“I remember a few years ago, I went back and tried to add some more to it, but I couldn’t bring myself to make any changes. It was so cheesy and obviously written by a little kid. But it felt perfect just the way it was. Which is a little ironic when you think about it, given all of the songs I write now are about boys,” Witkowski reflected.
Witkowski’s musicality was also an essential part to understanding his own sexual orientation and its impact on his relationship with his father. In many ways this came from one of his favorite singers, Troye Sivan.
“I publicly came out as gay for the first time on my sophomore retreat when I was fifteen; when I returned as a junior to lead the same retreat the next year, I spoke to the retreatants on my troubled relationship with my father and the process of coming to terms with my sexuality, and used Sivan’s ‘HEAVEN’ as a preface to my talk. I remember watching his coming out video on YouTube when I was fourteen, one of many I found online while grappling with the realization that I liked boys, and as a result was the exact opposite of the son my father wanted,” Witkowski said.
These stories of Witkowski’s youth were deeply personal and provided a lot of insight into his music. Witkowski also explained that Sivan was important to him in a plethora of ways and is a source of inspiration.
“So I dealt in terms of repression, all the while wishing I could be as free and unashamed as Sivan was, whether it was as momentous as coming out to my family or even something as seemingly inconsequential as saying ‘he’ or ‘him,’ instead of ‘she’ or ‘her,’ in a song.” Witkowski said. “He was the representation I desperately needed, and so when the time came for me to stand in his shoes, it felt only fair to me to pay him homage. I see so much of myself in him, and I continue to be inspired by the good he does, not just in his music, but in his activism. And a smile comes to my face every time someone tells me that my voice or my lyrics remind them of him.”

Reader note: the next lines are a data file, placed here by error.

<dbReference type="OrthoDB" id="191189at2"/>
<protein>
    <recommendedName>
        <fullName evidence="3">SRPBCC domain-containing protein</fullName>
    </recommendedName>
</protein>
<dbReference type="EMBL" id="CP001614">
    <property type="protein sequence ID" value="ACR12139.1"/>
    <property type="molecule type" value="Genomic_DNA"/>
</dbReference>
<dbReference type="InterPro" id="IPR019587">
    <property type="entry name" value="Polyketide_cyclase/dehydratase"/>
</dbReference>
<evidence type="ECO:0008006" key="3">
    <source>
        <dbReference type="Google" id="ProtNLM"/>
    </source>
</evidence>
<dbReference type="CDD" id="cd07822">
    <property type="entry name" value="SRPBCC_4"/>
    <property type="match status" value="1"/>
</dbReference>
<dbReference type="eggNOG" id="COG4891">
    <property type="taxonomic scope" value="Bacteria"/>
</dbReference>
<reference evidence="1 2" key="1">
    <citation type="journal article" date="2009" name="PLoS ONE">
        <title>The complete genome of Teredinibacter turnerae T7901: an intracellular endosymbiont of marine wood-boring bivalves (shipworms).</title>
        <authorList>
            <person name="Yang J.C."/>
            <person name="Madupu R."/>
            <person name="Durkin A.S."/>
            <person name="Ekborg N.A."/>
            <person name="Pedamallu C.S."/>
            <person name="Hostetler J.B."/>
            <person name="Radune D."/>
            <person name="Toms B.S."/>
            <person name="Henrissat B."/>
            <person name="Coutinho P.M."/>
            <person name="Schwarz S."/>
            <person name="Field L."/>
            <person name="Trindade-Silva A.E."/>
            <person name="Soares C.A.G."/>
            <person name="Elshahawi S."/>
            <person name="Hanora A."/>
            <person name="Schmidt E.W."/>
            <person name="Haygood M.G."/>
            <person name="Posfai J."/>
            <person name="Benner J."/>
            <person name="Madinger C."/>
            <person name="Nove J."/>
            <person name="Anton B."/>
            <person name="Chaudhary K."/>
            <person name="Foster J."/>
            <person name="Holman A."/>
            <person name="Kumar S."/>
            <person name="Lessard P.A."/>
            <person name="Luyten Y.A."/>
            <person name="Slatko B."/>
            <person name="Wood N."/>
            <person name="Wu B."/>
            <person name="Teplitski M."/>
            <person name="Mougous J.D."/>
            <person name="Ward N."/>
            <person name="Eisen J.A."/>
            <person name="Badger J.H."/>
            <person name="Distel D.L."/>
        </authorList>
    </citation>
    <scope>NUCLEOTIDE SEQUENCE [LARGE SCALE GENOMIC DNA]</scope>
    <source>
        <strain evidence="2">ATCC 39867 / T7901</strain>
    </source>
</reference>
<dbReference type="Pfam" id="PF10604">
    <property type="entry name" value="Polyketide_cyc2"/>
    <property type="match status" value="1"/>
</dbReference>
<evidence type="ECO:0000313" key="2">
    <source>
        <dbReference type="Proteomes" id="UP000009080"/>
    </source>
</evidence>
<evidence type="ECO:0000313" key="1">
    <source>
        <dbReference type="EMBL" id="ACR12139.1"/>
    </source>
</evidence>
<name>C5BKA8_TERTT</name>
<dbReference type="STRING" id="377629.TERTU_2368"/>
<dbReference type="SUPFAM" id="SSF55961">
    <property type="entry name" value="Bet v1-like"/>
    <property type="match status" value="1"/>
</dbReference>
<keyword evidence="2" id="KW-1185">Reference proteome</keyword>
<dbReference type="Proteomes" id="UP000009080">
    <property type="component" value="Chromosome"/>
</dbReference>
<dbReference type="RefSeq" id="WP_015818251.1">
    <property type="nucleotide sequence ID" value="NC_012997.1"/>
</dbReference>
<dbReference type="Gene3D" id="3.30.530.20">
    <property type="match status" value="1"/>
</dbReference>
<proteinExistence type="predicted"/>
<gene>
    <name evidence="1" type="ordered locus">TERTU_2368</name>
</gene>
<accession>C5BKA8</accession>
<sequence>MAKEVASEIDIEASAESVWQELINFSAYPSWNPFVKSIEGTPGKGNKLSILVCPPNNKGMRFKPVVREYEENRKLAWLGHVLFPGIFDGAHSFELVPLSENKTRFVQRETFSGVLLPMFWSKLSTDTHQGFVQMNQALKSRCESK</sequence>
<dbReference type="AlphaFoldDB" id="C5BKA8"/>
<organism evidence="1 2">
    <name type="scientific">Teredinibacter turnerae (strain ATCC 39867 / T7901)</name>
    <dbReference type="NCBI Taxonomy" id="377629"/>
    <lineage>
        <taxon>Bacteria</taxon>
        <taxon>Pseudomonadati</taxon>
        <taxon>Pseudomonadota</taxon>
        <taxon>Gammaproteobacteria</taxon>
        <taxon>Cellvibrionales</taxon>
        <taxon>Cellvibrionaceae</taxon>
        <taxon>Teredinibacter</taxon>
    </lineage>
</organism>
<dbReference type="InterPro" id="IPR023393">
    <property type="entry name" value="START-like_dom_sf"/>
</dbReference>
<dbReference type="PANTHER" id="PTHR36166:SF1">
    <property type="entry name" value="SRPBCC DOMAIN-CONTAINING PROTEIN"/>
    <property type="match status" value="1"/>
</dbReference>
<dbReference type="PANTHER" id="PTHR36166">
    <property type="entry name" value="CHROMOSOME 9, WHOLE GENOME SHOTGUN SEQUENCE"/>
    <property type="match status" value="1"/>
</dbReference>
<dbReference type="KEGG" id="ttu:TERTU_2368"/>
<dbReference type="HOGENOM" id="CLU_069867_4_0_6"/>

Witkowski’s openness about his music and where it comes from for him can serve as an inspiration for all those who are struggling to find a way to cope with whatever they may be going through.
“Don’t evaluate your successes by the successes of other people, don’t be afraid of making something you don’t like, and wherever possible don’t put any limits on your artistic ability. I’m constantly guilty of comparing myself to others, but you should never think of making music or painting or whatever medium it may be as a competition between you and somebody else; your job is to create something you’re proud of, not something that you think someone else will be proud of,” Witkowski explained.
Witkowski shared some powerful advice to conclude.
“Some things may be perfect the first time around, but sometimes they’ll be shitty, and that’s okay. It might take some time and several attempts, but your hard work will undoubtedly pay off in the end. And be as flexible as you can at all times. Don’t try to put your art into boxes or police the content you create, even if it’s different from anything you’ve done before. Don’t give yourself deadlines to meet. And don’t stop yourself from doing anything just because you tell yourself, or someone else tells you, it won’t be good enough.”

Shelby Dolch

Shelby Dolch '21 is from Montana and intends to special major in Political Science and Black Studies with a second major in Peace and Conflict Studies. She is most interested in the areas of criminal justice reform, human rights, and domestic policy.